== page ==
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Guest_Richard Trigaux_*
post Nov 22 2005, 05:43 PM
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Europa ice crust is not much thicker than the Antarctic ice shield. The later is already insulating enough to keep a thin layer of layer molten by geothermal heating. So at a very rough guess, the Europa ocean would freeze in at least thousands of years, at last some million of years. This allows it to be sensitive to periods where there would be no tidal heating, the later having a time scale of hundreds of million to billion years. So yes it would freeze, but no we do not know if it had periods without tidal heating. My personal opinion would be that the whole set of Jovian moons evolve slowly all together. If there had be a special event, a moon taking a special orbit, the strong resulting tidal heating would have quickly corrected this. So I rather think that the overal shift in orbits of the whole four moons is correlated, slow, quasistatic*, resulting into a relatively constant tidal heating. An oposite argument is that Ganymede shows clear surface fractures indicating a more localisated tidal heating event, ancient but not at the beginning. Perhaps the moons were set otherwise at the beginning, and when they reached their today orbits, there was a surge of heating. Of heating, not of freezing. We can wonder if Europe began to have liquid water at this epoch (3billion years ago at rough guess, after ganymede craters). This still makes a long continuous period of time.

*quasistatic: a movement slow enough so that at a given moment we can reason as if nothing was moving.
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Bob Shaw
post Nov 22 2005, 06:21 PM
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QUOTE (tasp @ Nov 22 2005, 03:47 PM)
IIRC, microbes have been found deep  under the sea floor on earth, so perhaps potential Europan life forms have a much larger volume of Europa to live in than we think.
*


I tend to agree - whatever rocky material is in the interior might well be colonised - but so also might the ice, especially above plumes from hot spots, leading to energy sources from outside as well as from within. The diapirs (as I'd interpret them) on Europa, plus the 'blue' ice look very interesting to me!

One aspect of the temperature regime which will be fascinating will be the way that warmth turns to cold at various points below the surface - I wonder whether there's an upper zone which might be substantially warmer than a mid-zone, for example, allowing for at least temporary colonisation and - of course - some luvverly dead bodies for us to sniff...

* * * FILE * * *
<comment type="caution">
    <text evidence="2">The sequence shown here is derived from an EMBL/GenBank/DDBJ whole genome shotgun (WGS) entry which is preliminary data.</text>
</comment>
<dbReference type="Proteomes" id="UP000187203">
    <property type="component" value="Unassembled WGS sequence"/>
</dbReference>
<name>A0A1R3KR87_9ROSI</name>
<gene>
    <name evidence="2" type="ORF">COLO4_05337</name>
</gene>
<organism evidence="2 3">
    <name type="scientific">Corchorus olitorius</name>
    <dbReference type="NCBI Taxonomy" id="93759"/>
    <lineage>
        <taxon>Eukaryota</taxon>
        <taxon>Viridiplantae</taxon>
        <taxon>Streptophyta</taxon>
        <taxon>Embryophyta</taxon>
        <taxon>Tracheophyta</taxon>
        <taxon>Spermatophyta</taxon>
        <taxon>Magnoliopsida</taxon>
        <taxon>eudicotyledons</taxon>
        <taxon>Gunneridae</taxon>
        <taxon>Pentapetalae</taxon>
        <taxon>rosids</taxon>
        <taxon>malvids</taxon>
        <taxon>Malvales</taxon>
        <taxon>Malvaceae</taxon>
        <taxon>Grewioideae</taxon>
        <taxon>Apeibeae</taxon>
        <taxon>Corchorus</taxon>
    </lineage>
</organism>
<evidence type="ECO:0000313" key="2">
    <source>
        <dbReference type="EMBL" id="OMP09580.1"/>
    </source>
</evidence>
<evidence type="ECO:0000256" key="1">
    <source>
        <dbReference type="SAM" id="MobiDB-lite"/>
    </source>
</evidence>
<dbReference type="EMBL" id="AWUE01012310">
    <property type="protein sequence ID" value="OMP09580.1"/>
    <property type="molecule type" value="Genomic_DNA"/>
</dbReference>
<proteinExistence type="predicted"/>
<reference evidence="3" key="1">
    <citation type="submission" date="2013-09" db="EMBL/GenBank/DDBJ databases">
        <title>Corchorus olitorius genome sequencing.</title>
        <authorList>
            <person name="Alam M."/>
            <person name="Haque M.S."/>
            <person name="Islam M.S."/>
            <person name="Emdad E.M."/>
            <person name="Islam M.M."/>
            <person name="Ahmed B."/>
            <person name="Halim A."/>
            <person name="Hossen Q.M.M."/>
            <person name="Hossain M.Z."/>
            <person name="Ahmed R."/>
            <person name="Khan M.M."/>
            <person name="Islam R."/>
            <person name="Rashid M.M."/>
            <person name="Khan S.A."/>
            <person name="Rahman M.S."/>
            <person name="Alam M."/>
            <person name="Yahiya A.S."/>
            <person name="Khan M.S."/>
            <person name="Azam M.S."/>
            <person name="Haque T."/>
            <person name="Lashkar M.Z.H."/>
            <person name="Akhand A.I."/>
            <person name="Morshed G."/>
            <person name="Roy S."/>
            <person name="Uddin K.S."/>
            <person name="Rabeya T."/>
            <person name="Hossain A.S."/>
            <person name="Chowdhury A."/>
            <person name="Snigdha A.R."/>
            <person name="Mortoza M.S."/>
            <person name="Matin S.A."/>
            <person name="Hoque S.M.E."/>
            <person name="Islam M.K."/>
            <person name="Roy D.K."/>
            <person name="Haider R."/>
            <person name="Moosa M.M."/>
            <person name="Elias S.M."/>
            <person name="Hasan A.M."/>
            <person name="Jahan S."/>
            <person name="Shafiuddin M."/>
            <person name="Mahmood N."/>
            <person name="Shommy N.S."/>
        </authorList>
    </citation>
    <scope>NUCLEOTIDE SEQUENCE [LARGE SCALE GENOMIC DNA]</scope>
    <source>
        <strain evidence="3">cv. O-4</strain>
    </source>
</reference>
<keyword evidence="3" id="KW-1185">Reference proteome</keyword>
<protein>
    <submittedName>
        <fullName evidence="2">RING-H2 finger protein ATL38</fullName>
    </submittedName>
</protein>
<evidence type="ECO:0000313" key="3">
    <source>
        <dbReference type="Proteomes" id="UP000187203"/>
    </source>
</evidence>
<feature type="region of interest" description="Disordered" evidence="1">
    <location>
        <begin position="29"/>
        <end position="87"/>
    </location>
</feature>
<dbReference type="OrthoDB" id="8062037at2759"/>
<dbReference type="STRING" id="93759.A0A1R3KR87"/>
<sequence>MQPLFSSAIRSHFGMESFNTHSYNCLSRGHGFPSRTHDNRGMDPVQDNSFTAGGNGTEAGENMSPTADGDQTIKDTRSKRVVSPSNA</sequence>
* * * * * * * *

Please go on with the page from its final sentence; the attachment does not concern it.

Let me rephrase that last bit...

Bob Shaw


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Guest_Richard Trigaux_*
post Nov 22 2005, 08:38 PM
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QUOTE (Bob Shaw @ Nov 22 2005, 06:21 PM)
One aspect of the temperature regime which will be fascinating will be the way that warmth turns to cold at various points below the surface - I wonder whether there's an upper zone which might be substantially warmer than a mid-zone, for example, allowing for at least temporary colonisation and - of course - some luvverly dead bodies for us to sniff...
*


Interesting question.
On Earth, the inner circulation of oceans is dominated by very cold water flowing from the ice shields, and this explains why the bottom of the ocean is very cold (4 and even 2). Occasionally evaporation at the surface can also create currents of more salty (heavier) water, as the one which occurs in the Gibraltar straight. (On Europe there is of course no evaporation, by melting/thawing of ice near the top of the ocean may also produce differences in salinity).

But it is a little known phenomenon which governs the temperature layers in an ocean covered with ice: water under 4C becomes less dense. So that, in some circumstances, convection can be reverted: heat goes down, and cold gets up!. This is commonly observed in permafrost and is expected to explain many strange features on Mars. So the main phenomenon governing the repartition of heat in the depths of Earth ocean (where sun heat never goes) is this: a small gradient of temp, from about 4C near the surface (under the layers heated by the sun) and as low as 2C near the bottom. (this difference is mainly due to temperature). And if we heat this water a little, this heat sticks to the bottom!! Of course if there is an intense heat source, like black smokers, it will produce plumes going up, until it is diluted at less than 4C and falls again.

This law of the repartition of heat in an ice-capped water layer is as much fundamental, I think, that the law which makes air temp getting lower in an exponential way with altitude. To set a complete profile of Europa ocean, we need this law and the pressure as a function of depth.